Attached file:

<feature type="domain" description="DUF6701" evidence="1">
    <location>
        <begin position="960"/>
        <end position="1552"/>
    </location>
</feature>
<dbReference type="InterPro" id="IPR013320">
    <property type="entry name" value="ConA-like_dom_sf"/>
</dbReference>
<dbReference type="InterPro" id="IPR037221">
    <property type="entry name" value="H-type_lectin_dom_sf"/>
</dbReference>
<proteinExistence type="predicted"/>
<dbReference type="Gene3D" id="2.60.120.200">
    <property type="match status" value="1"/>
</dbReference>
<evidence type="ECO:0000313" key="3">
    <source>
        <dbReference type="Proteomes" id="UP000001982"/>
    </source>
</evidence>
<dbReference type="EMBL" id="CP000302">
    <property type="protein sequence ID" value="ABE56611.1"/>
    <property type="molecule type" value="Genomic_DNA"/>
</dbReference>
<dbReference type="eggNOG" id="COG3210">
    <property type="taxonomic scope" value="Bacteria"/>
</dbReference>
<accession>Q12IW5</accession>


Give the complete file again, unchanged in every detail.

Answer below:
<feature type="domain" description="DUF6701" evidence="1">
    <location>
        <begin position="960"/>
        <end position="1552"/>
    </location>
</feature>
<dbReference type="InterPro" id="IPR013320">
    <property type="entry name" value="ConA-like_dom_sf"/>
</dbReference>
<dbReference type="InterPro" id="IPR037221">
    <property type="entry name" value="H-type_lectin_dom_sf"/>
</dbReference>
<proteinExistence type="predicted"/>
<dbReference type="Gene3D" id="2.60.120.200">
    <property type="match status" value="1"/>
</dbReference>
<evidence type="ECO:0000313" key="3">
    <source>
        <dbReference type="Proteomes" id="UP000001982"/>
    </source>
</evidence>
<dbReference type="EMBL" id="CP000302">
    <property type="protein sequence ID" value="ABE56611.1"/>
    <property type="molecule type" value="Genomic_DNA"/>
</dbReference>
<dbReference type="eggNOG" id="COG3210">
    <property type="taxonomic scope" value="Bacteria"/>
</dbReference>
<accession>Q12IW5</accession>